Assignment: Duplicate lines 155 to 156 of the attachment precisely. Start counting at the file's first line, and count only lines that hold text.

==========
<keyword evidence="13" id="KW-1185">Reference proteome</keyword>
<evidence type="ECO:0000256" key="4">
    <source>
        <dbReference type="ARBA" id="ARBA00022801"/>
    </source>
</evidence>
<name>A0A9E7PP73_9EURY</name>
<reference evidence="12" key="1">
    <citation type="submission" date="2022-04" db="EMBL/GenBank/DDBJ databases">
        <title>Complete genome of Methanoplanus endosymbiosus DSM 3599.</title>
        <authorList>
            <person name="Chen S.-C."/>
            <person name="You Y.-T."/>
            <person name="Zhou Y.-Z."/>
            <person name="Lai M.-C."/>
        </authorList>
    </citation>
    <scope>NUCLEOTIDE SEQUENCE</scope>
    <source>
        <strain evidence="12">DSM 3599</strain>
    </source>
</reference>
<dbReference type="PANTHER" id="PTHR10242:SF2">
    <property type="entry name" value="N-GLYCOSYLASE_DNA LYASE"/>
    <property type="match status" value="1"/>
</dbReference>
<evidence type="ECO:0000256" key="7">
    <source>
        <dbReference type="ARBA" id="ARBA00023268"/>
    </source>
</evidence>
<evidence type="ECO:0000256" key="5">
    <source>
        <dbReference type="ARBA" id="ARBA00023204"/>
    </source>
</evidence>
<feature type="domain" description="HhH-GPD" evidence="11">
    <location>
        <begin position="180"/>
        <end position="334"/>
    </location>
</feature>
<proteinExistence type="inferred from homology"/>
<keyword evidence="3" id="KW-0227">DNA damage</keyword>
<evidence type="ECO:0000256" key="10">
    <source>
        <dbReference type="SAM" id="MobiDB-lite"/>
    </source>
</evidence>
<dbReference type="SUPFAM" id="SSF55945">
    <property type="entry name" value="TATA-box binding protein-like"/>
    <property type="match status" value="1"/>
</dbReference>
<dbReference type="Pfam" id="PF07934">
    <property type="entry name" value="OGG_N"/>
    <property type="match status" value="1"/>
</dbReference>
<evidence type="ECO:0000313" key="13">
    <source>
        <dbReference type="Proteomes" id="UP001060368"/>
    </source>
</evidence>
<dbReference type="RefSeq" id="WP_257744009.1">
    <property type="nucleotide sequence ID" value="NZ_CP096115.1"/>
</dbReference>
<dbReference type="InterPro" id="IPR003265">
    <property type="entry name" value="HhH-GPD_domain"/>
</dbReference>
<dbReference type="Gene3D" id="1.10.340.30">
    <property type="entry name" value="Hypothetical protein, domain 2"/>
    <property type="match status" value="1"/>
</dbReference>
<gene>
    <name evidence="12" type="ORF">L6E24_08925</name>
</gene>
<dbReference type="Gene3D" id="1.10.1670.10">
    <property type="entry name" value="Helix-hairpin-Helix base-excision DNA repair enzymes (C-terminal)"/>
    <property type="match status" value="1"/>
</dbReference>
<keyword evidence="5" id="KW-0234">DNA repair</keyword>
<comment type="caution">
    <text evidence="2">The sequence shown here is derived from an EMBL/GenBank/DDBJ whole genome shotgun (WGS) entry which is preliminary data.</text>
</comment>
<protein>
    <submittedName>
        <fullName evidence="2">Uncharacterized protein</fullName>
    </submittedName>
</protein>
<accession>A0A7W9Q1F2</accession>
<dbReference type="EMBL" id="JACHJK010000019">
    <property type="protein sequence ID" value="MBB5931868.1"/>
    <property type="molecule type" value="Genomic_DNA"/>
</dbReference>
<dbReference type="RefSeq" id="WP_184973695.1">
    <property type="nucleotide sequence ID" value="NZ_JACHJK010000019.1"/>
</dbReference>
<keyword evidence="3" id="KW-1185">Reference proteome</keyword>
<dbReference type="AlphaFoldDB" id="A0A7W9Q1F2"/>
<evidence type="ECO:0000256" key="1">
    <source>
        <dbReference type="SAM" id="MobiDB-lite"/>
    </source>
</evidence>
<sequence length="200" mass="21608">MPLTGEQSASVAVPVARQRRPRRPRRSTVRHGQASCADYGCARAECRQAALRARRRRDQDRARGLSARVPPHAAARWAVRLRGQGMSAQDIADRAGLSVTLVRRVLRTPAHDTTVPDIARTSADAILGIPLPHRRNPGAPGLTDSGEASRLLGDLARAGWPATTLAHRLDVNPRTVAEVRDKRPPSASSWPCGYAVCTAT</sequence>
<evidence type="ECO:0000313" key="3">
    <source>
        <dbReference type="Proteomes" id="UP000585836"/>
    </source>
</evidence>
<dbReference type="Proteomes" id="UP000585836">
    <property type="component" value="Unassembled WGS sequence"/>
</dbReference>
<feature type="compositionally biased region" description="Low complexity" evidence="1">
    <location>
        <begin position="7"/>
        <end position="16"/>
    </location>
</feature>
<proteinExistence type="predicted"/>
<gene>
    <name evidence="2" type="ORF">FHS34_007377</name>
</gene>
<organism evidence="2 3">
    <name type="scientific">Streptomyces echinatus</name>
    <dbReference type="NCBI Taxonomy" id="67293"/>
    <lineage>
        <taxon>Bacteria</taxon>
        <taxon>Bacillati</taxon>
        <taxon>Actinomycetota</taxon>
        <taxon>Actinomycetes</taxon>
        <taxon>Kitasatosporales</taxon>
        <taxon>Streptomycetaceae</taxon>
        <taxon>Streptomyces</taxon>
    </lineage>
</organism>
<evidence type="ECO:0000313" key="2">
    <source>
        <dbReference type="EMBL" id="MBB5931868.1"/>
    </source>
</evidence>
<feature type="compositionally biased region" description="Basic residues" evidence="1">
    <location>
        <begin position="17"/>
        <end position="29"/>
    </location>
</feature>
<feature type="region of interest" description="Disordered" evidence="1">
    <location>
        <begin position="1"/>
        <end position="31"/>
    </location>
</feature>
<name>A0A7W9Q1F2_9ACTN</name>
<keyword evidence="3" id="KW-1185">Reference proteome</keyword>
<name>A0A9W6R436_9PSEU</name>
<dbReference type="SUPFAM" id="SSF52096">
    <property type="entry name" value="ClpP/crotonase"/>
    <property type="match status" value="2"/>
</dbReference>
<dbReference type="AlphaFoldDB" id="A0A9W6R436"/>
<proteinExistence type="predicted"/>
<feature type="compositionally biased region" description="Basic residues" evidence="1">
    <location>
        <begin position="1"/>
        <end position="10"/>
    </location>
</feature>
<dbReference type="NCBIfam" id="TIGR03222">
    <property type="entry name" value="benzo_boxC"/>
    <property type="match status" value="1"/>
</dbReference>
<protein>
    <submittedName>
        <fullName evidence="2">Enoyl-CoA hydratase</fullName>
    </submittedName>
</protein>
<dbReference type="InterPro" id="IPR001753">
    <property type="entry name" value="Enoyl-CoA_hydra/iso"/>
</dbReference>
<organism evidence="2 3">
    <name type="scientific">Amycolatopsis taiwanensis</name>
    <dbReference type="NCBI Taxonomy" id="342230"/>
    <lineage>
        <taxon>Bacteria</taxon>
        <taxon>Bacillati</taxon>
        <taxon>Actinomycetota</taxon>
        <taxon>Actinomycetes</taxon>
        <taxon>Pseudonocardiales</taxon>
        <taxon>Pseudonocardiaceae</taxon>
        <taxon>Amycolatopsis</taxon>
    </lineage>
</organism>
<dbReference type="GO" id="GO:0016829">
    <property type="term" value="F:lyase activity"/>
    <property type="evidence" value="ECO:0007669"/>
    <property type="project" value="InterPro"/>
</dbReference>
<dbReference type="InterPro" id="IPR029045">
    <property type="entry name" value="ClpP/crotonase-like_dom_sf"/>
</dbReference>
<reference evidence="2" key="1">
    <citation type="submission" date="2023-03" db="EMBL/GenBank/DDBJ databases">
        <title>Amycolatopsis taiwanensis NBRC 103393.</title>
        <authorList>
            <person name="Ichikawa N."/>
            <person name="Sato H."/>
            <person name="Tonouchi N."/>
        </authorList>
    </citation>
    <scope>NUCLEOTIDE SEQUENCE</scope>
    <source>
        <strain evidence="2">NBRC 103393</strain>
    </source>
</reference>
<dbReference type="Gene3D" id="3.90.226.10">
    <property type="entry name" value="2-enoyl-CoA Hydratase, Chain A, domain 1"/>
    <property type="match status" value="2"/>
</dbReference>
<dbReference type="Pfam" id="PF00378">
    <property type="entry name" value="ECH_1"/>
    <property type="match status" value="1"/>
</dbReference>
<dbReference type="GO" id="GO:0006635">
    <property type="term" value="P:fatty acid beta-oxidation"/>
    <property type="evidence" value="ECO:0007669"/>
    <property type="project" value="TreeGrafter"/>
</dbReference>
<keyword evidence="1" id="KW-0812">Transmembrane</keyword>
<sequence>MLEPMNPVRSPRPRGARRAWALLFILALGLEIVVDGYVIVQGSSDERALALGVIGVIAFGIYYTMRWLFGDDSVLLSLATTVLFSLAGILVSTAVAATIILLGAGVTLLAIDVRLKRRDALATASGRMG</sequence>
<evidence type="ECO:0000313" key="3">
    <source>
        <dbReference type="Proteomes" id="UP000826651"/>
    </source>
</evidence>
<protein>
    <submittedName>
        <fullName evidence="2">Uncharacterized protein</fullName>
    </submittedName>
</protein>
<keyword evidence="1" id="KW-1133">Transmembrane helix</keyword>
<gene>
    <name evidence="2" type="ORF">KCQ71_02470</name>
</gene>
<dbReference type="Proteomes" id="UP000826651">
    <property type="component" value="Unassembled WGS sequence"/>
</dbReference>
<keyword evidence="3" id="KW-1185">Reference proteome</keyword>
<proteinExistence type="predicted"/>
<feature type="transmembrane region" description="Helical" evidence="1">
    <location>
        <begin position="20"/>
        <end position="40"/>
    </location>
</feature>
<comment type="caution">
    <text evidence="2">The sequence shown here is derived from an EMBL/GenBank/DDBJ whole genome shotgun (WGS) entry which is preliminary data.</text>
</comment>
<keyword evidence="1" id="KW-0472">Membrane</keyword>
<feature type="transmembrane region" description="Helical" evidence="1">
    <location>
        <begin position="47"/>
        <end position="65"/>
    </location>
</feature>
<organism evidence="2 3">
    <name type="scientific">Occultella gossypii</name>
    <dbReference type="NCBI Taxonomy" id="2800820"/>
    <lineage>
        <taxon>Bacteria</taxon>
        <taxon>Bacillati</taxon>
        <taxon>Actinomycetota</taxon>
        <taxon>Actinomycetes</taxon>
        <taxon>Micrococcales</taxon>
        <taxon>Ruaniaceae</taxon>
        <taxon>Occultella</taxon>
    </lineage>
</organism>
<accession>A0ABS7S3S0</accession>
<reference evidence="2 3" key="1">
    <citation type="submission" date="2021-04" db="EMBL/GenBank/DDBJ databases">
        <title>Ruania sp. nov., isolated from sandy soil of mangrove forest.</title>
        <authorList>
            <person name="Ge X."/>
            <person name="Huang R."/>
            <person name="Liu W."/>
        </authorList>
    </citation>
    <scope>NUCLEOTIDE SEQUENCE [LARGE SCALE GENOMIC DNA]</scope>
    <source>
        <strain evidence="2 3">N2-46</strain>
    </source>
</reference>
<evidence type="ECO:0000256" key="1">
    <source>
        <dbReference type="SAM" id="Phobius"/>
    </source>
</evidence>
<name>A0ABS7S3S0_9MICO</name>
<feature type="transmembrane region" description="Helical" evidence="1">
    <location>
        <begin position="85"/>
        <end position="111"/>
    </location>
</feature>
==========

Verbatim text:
<name>A0A9W6R436_9PSEU</name>
<dbReference type="SUPFAM" id="SSF52096">